Analysts may have underestimated Portal Software's bottom line until now, but the market isn't, at least not today.
Shares of Portal (Nasdaq: PRSF) started rumbling yesterday with a pair large block trades, and the stock roared even higher at the start of this morning's trading; Portal "gapped" up with an opening price of 104 9/16, more than a dozen points above yesterday's close. Beating analysts' third quarter consensus by 9 cents per share will do that for your stock.
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As a vendor of customer support and billing software for ISPs and communications companies, Portal exemplifies the Deep Throat business model: follow the money. The thesis works especially well when you're operate in an exploding field such as Internet access.
So far Portal has smashed analyst consensus every quarter since going public earlier this year, but research firms may be catching up today. CS First Boston upgraded Portal to "strong buy" from a "buy" rating. Merrill Lynch, which just started covering Portal on Monday with an intermediate-term "accumulate", raised the stock to a "buy" and set a new price target of $140. Merrill Lynch analyst Mark Fernandes also boosted his fiscal 2001 revenue estimate to $175 million from $142 million.
No one expects Portal to keep up the current growth rate forever; the company is on track for annual revenue of $100 million, or nearly quadruple last fiscal year. But expected 75 percent growth rate should be more than enough to keep people happy.
That's in line with what company executives said in an interview yesterday afternoon. "Certainly our growth rate is a little faster than people had anticipated," CFO Jack Acosta told ZDII. "I would expect that people will think we'll move up our profitability to the third quarter of next year instead of the fourth quarter."
Merrill Lynch's Fernandes, CS First Boston's Wendell Laidley and Hambrecht & Quist's Eric Zimits each reflected that belief in research notes released today.
Portal's contracts, rather than relying on a flat fee or a per-server basis, generates revenue for every billing account. As a Portal customer like Qwest bills more people, Portal gets more money; as the businesses of Portal's customers grow, so does Portal's revenue. Thus, Portal doesn't have to worry about consolidation in the ISP field, as long as the industry itself keeps expanding.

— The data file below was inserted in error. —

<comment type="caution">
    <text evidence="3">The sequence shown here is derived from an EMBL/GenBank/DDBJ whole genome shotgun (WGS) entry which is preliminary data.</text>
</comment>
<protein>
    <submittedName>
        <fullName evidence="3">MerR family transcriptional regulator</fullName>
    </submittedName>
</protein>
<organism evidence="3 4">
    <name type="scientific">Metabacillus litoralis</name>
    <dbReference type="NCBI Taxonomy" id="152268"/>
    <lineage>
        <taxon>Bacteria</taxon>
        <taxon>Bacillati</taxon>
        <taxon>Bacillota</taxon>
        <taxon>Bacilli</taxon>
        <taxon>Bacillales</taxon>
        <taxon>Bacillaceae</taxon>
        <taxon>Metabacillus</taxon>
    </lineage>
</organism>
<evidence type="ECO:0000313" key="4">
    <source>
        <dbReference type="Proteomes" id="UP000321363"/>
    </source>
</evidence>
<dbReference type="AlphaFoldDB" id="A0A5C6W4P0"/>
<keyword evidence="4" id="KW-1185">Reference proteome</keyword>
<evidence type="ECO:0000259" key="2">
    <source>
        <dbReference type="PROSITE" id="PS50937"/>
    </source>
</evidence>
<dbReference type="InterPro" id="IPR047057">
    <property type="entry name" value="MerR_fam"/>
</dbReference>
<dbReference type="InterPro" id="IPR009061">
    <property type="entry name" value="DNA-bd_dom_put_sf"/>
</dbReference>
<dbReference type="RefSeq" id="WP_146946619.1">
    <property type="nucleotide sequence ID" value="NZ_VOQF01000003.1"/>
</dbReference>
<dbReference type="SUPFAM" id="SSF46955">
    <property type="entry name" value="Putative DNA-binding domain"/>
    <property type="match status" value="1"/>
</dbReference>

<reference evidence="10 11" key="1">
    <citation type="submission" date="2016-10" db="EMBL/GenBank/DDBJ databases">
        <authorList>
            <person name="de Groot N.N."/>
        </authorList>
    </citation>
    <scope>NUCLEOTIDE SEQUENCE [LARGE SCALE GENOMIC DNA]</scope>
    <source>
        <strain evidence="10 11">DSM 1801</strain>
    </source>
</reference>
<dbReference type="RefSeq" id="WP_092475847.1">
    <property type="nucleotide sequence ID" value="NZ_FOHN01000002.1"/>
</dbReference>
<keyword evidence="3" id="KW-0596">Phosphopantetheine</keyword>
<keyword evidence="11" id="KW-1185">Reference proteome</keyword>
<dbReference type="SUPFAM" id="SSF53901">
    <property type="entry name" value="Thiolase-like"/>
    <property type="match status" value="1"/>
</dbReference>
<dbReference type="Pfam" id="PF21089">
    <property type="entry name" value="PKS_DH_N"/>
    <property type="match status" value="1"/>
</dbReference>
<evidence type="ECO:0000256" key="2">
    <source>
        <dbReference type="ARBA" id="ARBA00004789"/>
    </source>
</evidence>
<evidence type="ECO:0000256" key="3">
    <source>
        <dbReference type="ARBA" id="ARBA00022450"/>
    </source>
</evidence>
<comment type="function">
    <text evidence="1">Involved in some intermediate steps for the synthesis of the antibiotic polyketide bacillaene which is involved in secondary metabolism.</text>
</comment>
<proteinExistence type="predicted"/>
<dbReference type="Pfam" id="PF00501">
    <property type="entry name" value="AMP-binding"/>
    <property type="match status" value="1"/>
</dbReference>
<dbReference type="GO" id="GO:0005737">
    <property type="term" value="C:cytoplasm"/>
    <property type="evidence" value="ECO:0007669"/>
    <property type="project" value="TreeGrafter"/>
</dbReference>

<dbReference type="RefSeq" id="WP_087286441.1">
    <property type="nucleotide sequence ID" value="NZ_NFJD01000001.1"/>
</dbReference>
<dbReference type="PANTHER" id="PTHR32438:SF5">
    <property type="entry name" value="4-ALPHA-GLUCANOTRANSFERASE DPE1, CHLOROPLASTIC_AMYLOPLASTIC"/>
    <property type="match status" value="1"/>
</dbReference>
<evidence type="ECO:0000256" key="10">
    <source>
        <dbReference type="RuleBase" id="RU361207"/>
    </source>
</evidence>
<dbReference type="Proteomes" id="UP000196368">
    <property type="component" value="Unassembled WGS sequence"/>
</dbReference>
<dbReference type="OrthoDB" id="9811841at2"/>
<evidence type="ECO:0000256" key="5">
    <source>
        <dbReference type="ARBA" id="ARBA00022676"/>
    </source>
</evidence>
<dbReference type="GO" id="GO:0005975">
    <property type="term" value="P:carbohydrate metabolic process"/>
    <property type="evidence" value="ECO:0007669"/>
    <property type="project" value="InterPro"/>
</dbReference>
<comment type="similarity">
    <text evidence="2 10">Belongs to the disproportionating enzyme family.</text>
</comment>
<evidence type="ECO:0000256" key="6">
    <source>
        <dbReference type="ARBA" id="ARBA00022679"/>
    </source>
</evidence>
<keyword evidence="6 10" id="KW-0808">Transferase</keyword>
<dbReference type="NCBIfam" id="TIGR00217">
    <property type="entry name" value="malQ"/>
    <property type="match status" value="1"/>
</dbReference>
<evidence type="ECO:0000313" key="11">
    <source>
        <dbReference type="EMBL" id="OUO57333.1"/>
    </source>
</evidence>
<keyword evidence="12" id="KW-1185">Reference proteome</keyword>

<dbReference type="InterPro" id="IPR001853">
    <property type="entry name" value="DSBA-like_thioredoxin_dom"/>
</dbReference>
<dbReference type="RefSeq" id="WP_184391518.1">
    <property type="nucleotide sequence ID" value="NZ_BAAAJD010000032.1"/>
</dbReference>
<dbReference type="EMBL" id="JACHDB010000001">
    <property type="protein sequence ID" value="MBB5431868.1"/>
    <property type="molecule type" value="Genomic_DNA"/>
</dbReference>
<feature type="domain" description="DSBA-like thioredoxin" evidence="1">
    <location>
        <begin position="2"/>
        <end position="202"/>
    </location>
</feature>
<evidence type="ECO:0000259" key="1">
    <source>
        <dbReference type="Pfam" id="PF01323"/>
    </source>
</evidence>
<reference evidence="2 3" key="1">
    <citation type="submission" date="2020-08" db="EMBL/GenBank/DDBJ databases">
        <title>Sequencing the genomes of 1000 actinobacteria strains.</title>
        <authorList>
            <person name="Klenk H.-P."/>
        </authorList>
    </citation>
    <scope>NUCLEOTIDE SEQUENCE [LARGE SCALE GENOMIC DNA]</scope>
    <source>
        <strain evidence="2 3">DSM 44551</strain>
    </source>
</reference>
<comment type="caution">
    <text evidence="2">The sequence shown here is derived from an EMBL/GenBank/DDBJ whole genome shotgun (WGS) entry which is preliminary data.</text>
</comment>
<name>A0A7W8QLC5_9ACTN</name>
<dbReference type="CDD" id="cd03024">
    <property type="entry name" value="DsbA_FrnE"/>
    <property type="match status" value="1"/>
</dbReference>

"Financial results suggest the Company has already seized a dominant market position and can grow not only from new wins, but as its existing customers grow their businesses."
The rapid growth of the Internet speaks for itself, but even more encouraging for Portal is the field of rivals, or lack thereof. Portal often competes against communications companies' internal software development, CEO John Little said.
"That's really shifted a lot, probably (over) the last six to 12 months, very strongly towards buying an off-the-shelf solution," CEO John Little said. "As far as specific companies competing with us ... we may see companies out there kind of nibbling away trying to be Internet businesses, but there actually is no (billing software) company that we see on a consistent basis around the world. It's sort of unbelievable."
Strong competitors will appear eventually (this is the software world, after all), but for now it's a relatively empty horizon. Perhaps that doesn't justify a $100 share price for a company not expected to make any money for the next four quarters, but you can't expect anything else from today's Internet-crazed stock market. At least Portal seems to have a closer and cleaner path to profits than most.
That has today's market excited -- VSHP shares were up 43 percent in early afternoon trading -- but for the skeptics among us, the fact that 275,000 (not exactly a huge number) was good enough for fourth place shows just how far e-tailing has to go to be recognized as a mass shopping medium.